Hardworking and dedicated


Janette Gloria Sheppard

Jan or ‘Shep’, as she was more fondly known, spent her early life growing up on the family farm ‘Kia-Ora’ in Ardlethan, NSW.

It was here Shep developed her love of country life, with horses and trotting being a major part of family life.

Shep would help her father Jack, an icon of the trotting industry, with horse breeding and training. She was very much the country girl and would often be seen on the tractor.

Her education began at St Joseph’s Primary School in Ardlethan and secondary school at St Mary’s, Leeton.

The choice of a career in nursing fitted her like a glove. She commenced at West Wyalong Hospital in 1962 then moved to Leeton Hospital in 1964.

Shep met a young and courteous footballer, romance blossomed and Leon and Jan were married in 1967, settling at Murrami.

Following the birth of their daughter Leanne, the family moved to Bethrungra in 1968, where life revolved around this small community. A son, Darren, arrived in 1969 and their family was complete.

In August 1972, Shep recommenced her nursing career at the District Hospital in Cootamundra, where she finished her studies, balancing shift work, young children and a husband.

The 1974 Graduation Day ceremony was held at Christ Church of England, Cootamundra, where Shep graduated alongside Leoni

Brown, Cheryl Slavin, Wendy Whybrow, Marion Millar, Sandra Fox and Clare Keyes.

In 1978, the family moved to ‘Darlee’, a small holding on the outskirts of Bethrungra. Darlee was a basic three-room hut and relied on power from a generator.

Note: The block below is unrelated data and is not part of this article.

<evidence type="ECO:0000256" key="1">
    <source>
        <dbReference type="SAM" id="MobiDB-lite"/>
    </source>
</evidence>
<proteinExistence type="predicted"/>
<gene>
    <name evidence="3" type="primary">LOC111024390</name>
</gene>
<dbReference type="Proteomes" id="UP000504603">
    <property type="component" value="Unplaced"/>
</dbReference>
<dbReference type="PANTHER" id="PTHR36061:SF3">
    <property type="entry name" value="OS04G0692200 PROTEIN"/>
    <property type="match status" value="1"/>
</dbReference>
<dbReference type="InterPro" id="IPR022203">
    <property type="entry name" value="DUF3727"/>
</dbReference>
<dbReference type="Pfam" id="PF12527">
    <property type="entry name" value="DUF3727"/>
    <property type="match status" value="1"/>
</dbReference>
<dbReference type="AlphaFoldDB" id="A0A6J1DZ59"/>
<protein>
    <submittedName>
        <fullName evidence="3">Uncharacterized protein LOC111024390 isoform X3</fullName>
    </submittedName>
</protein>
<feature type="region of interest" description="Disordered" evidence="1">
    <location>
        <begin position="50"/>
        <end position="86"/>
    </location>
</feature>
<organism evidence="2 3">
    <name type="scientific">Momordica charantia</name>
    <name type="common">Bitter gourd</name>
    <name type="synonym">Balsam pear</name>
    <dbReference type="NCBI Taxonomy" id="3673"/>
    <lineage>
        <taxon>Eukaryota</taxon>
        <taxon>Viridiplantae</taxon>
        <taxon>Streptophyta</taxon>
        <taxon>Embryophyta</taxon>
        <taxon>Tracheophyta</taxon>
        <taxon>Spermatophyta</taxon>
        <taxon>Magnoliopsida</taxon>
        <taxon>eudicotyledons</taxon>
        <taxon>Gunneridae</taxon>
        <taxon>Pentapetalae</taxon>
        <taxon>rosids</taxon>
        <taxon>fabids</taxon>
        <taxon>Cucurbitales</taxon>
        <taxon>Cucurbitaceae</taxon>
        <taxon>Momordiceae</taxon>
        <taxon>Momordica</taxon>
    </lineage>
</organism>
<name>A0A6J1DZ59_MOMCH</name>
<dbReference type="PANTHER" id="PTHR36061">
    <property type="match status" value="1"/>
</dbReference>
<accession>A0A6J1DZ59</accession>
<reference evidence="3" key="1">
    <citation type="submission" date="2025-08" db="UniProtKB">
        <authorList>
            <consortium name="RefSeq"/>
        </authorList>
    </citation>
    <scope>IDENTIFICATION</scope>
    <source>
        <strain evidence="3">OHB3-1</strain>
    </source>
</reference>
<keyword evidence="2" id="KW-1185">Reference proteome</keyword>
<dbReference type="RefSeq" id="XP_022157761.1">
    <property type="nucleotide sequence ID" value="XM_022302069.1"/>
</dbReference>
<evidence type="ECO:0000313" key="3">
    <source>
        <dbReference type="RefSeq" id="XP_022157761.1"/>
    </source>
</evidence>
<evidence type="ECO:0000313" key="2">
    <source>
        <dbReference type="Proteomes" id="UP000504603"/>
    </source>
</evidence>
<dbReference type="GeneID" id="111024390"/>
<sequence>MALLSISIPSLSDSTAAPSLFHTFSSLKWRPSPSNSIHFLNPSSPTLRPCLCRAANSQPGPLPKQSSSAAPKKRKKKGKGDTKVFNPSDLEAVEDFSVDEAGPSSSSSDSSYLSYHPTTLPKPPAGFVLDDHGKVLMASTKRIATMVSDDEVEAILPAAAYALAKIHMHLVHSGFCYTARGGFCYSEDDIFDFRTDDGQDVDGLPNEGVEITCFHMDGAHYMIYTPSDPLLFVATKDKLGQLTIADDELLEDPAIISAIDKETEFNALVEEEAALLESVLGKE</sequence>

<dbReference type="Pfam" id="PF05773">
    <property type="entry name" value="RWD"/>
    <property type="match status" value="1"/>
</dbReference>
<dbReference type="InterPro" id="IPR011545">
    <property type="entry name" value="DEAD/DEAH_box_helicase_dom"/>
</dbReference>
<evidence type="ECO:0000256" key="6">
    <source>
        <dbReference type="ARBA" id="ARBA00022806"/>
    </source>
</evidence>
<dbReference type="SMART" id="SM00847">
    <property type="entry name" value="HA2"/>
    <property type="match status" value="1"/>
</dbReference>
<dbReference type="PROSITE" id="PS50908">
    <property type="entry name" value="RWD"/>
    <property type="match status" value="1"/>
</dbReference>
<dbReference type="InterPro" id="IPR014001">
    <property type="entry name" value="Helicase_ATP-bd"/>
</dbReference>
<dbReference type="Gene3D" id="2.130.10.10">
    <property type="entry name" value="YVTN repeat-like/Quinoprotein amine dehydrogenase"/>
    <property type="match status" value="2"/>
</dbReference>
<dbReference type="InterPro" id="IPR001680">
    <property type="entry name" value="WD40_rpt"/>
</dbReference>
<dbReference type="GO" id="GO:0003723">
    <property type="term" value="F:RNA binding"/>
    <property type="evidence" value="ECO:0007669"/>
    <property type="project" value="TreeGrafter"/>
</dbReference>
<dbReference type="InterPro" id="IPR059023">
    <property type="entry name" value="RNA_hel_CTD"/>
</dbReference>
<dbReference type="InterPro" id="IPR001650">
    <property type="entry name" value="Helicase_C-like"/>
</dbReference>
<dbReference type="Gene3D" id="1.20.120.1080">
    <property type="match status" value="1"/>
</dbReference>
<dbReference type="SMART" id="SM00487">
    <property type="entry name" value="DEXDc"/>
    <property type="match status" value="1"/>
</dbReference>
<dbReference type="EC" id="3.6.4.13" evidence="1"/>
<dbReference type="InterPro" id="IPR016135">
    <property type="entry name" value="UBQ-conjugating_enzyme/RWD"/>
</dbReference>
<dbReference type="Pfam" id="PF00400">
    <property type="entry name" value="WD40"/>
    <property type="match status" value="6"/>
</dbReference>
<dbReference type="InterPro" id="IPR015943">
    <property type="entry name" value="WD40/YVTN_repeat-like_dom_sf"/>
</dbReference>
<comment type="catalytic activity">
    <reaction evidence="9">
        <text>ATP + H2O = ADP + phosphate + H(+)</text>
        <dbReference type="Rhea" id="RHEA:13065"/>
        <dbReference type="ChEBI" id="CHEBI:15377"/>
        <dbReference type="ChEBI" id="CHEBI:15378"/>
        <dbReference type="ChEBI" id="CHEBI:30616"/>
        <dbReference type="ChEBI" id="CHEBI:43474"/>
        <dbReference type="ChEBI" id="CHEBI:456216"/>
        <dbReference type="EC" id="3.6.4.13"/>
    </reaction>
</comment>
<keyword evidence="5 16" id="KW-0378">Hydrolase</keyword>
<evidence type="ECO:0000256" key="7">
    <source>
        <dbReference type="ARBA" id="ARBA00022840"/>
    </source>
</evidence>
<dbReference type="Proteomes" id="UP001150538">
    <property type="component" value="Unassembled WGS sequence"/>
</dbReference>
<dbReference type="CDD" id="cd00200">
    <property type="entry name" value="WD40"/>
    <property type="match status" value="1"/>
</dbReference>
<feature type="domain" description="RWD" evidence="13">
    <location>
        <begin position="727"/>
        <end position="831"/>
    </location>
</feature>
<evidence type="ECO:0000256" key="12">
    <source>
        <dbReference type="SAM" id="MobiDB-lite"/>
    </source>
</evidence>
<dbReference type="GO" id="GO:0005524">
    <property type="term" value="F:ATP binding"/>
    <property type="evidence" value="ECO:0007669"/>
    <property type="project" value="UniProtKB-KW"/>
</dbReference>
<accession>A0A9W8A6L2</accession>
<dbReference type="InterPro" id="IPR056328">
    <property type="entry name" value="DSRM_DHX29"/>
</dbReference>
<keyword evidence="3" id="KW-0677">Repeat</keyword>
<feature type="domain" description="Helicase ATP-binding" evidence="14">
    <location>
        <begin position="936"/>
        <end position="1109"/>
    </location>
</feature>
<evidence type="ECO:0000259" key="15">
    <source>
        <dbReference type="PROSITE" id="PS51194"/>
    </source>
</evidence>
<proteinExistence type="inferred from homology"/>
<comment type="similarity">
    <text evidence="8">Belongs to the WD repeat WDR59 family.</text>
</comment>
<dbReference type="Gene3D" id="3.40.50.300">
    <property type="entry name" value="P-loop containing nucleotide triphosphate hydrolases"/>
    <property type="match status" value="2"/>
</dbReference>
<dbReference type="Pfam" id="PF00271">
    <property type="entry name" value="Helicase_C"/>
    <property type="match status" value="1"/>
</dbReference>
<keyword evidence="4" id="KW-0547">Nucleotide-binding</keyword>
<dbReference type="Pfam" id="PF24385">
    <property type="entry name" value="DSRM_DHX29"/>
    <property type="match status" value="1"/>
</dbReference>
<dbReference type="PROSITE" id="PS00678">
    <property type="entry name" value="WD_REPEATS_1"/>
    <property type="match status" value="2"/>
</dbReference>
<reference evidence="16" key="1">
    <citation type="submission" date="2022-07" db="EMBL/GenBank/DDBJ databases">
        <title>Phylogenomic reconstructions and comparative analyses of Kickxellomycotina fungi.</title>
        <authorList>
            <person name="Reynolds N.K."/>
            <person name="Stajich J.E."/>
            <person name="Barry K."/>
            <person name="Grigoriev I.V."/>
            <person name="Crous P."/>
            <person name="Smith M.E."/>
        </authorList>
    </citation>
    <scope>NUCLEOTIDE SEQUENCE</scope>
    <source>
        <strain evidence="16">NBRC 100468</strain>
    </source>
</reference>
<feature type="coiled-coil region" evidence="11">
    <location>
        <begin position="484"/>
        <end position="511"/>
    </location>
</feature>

In 1981 a larger modern home was built. Shep was ecstatic as this provided her family with what most took for granted.

Shep was always on the go with the hospital – especially following the rationalisation and amalgamation of the towns’ two hospitals to one. Shep worked extensively in the operating theatres, and proved herself a loyal, talented and dependable anaesthetic and scout nurse at the Cootamundra Hospital.

Shep’s love of theatre work and her expertise in this area led to further studies. She completed one of the state’s first courses in sterilising and microbiology for Enrolled Nurses. She then shared her new-found knowledge with other nurses.

Shep was an incredible, intelligent and beautiful lady, who for more than 30 years was a caring and dedicated nurse, highly respected by her peers and work colleagues. Her kindness and thoughtfulness touched the hearts of the many patients in her care.

In 2003, Shep’s service and commitment to nursing was recognised by the then Greater Murray Area Health Service, when she was presented with a brass plaque and certificate at a ceremony in Wagga Wagga.

Shep was proud of her children and the adults they had become, she cherished her six grandchildren and was never short of a story, photo or paper cutting of their progress and achievements.

A good all-rounder, Shep enjoyed cooking, sewing, knitting and gardening. Friends were always being given nutritious recipes, her rose and geranium cuttings and the garments she made were spectacular.

In March 2005, our world crumbled when Shep was diagnosed with Peritional Cancer, aged 59. She was immediately flown to Royal Women’s Hospital in Randwick, where she received treatment by leading specialists in this field.

During these trips for operations and chemotherapy, Shep’s courage and unwavering faith helped her greatly and staff were amazed at her sheer guts and determination.

Almost two years later Shep lost her courageous battle and passed away while being comforted by her family.

Shep will be sadly missed by all who knew her, worked with her and more importantly loved her.

By June Urwin, RN at Cootamundra Hospital.